What's Next In The FBI's Anthrax Investigation?
RENEE MONTAGNE, host:
This is MORNING EDITION from NPR News. I'm Renee Montagne.
STEVE INSKEEP, host:
And I'm Steve Inskeep. Good morning.
This week, we may learn some of the evidence against Bruce Ivins. He's the U.S. government researcher who was under investigation for the anthrax attacks of 2001. He killed himself last week. The first reports of Ivins' suicide suggested that he died just before his indictment.
But investigators tell NPR that any indictment was still weeks away. The reporter who learned that is NPR's Dina Temple-Raston, who's in our studios. Good morning.
DINA TEMPLE-RASTON: Good morning.
INSKEEP: So what was the state of the investigation?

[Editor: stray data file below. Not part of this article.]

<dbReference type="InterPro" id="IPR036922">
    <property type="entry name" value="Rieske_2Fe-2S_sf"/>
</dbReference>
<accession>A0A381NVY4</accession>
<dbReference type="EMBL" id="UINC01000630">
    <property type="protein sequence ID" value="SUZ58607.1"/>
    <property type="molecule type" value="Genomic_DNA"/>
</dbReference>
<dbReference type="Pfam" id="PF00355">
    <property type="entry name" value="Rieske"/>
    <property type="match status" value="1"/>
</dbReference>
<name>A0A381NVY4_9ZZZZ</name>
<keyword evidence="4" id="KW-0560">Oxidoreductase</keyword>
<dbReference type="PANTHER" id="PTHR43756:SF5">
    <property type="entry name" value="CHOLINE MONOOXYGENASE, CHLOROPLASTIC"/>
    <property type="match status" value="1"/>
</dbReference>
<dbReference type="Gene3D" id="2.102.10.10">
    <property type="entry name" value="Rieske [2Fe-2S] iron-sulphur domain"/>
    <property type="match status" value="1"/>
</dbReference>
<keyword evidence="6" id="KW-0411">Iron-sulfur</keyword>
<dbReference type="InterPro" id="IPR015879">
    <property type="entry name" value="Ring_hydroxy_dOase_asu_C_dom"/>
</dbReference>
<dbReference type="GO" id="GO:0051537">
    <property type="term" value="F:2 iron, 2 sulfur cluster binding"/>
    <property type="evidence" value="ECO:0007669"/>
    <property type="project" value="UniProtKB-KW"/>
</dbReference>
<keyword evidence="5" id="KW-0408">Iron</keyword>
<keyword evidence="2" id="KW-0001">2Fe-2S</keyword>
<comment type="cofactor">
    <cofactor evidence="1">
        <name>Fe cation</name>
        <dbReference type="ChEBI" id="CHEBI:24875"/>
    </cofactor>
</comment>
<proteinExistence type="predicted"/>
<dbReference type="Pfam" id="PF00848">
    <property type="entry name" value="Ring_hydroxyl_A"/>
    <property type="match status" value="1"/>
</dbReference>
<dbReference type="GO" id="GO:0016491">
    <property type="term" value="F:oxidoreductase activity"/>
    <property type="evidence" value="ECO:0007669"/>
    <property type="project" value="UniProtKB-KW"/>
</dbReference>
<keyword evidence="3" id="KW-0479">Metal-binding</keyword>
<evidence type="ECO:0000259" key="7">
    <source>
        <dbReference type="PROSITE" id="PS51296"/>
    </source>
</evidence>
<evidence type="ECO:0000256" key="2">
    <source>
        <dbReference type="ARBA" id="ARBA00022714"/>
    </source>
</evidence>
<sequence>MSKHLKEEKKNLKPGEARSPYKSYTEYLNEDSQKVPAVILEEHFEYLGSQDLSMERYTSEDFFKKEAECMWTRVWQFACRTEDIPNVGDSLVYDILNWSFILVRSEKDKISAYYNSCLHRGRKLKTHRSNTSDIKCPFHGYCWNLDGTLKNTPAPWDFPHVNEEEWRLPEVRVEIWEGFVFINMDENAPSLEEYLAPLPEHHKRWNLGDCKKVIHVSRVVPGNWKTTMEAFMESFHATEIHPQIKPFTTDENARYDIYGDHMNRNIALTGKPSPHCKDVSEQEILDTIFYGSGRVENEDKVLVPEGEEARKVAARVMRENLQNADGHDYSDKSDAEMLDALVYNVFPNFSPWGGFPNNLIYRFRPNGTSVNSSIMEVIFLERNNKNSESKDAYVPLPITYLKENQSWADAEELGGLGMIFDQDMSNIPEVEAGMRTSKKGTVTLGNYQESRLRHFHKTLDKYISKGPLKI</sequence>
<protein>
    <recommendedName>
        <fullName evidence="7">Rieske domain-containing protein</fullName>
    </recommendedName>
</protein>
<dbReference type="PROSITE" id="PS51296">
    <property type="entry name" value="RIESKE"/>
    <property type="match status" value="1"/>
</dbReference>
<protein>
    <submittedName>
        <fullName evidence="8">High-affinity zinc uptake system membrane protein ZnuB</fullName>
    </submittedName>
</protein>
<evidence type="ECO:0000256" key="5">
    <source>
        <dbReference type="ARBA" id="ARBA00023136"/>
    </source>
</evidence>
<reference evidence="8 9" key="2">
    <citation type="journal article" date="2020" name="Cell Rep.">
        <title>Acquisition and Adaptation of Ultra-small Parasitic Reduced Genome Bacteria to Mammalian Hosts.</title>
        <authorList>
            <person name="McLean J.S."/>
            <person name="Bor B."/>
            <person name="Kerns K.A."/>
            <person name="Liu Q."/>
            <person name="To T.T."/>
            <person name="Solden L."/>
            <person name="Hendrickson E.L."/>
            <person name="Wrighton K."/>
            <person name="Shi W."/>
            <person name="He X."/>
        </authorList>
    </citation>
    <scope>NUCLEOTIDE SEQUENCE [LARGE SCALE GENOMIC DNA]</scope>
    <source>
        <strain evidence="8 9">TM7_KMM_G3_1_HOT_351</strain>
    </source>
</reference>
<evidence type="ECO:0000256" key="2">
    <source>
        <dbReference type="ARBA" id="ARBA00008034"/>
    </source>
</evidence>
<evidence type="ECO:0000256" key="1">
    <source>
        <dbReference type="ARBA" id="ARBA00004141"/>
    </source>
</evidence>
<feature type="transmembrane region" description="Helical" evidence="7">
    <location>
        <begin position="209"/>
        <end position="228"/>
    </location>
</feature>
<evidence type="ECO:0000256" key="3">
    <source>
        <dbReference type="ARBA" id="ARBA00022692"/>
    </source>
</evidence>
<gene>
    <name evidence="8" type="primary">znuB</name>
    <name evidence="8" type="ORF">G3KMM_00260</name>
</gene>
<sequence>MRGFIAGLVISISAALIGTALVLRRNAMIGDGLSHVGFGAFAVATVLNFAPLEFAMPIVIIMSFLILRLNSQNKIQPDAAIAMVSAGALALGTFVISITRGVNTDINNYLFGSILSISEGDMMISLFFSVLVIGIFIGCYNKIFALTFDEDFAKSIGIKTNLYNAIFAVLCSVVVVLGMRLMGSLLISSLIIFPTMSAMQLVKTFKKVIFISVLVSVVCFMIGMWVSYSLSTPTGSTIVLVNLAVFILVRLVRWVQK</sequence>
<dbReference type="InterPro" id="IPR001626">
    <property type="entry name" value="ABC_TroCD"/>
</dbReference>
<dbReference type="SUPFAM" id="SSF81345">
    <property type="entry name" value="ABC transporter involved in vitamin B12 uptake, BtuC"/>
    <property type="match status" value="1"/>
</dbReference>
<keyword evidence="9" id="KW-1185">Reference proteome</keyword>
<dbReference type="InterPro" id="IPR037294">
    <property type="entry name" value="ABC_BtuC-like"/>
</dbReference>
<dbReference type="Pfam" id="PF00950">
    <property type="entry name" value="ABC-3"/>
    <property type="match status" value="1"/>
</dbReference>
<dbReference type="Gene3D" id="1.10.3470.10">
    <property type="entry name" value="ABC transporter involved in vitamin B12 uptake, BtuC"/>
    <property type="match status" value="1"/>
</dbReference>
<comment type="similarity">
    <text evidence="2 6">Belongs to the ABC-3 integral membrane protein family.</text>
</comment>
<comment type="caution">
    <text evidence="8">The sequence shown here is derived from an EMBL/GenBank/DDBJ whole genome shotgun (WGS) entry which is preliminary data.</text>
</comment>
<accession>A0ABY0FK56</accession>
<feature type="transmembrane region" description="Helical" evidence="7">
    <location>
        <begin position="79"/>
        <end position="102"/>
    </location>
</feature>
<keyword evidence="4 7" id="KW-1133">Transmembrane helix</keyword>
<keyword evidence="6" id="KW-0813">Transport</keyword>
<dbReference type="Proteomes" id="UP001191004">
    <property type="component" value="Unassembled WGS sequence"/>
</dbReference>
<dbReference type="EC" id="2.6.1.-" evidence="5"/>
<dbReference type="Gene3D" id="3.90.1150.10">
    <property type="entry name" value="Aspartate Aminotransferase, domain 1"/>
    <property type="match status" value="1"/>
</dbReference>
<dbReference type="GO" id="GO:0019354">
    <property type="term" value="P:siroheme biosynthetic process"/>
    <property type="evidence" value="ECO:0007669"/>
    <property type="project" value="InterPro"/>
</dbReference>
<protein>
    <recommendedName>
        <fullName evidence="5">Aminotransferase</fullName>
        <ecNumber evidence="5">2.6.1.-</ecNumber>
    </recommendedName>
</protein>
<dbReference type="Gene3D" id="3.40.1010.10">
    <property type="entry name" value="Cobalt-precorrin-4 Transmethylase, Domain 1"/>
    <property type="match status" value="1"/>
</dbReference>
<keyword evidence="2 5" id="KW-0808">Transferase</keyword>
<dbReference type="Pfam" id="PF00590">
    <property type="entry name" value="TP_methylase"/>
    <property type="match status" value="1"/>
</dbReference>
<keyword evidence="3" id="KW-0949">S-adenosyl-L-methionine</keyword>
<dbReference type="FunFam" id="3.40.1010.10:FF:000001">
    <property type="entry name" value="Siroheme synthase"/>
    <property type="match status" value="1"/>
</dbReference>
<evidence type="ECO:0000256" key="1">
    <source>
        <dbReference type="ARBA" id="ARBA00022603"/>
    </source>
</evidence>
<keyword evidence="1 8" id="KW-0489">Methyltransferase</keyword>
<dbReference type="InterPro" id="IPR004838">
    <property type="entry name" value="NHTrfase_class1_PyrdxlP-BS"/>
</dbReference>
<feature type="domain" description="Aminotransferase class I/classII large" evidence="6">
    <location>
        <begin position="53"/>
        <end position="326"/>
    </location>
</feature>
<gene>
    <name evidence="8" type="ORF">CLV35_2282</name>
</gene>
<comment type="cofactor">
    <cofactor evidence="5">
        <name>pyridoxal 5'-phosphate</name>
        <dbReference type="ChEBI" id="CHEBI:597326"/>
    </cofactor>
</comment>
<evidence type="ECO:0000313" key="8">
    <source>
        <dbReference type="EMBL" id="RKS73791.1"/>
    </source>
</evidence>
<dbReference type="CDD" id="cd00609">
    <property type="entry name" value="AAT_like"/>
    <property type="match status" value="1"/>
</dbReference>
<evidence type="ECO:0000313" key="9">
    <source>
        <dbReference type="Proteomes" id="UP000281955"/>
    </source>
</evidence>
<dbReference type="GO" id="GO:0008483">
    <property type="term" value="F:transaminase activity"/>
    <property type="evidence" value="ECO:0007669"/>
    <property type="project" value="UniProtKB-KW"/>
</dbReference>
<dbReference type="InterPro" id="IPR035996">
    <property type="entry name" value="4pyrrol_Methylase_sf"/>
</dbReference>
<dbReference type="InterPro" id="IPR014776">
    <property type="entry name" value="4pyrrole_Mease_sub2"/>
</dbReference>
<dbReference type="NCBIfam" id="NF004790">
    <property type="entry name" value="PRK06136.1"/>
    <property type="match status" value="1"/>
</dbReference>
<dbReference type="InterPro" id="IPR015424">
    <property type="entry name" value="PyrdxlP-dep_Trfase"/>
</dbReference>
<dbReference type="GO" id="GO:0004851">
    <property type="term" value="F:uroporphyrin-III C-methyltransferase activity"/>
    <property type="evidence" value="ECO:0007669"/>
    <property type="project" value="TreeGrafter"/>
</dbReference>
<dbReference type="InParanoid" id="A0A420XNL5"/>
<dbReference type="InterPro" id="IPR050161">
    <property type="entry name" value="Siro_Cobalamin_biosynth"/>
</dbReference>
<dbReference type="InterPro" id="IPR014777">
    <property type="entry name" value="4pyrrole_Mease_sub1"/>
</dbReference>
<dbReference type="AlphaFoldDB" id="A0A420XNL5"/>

TEMPLE-RASTON: Well, the FBI felt it had enough to press charges against Ivins, but they still had some legal hoops that they had to go through. They'd written up the case, but they hadn't received any sort of permission to go forward from the Department of Justice. And that could've taken days or even weeks to get.
On top of that, there was this whole separate question of the grand jury. They'd been approving subpoenas all the way along as they were investigating the case, but the jurors hadn't heard the case in its entirety yet, and they hadn't even been asked to vote on the case, to bring an indictment. And that would've taken - conceivably - weeks. So an indictment was hardly imminent, as a lot of the reports said.
INSKEEP: Well, that gets to a critical question, then, particularly since there will now never be a trial of this man. Did they have a lot of strong evidence against him or not?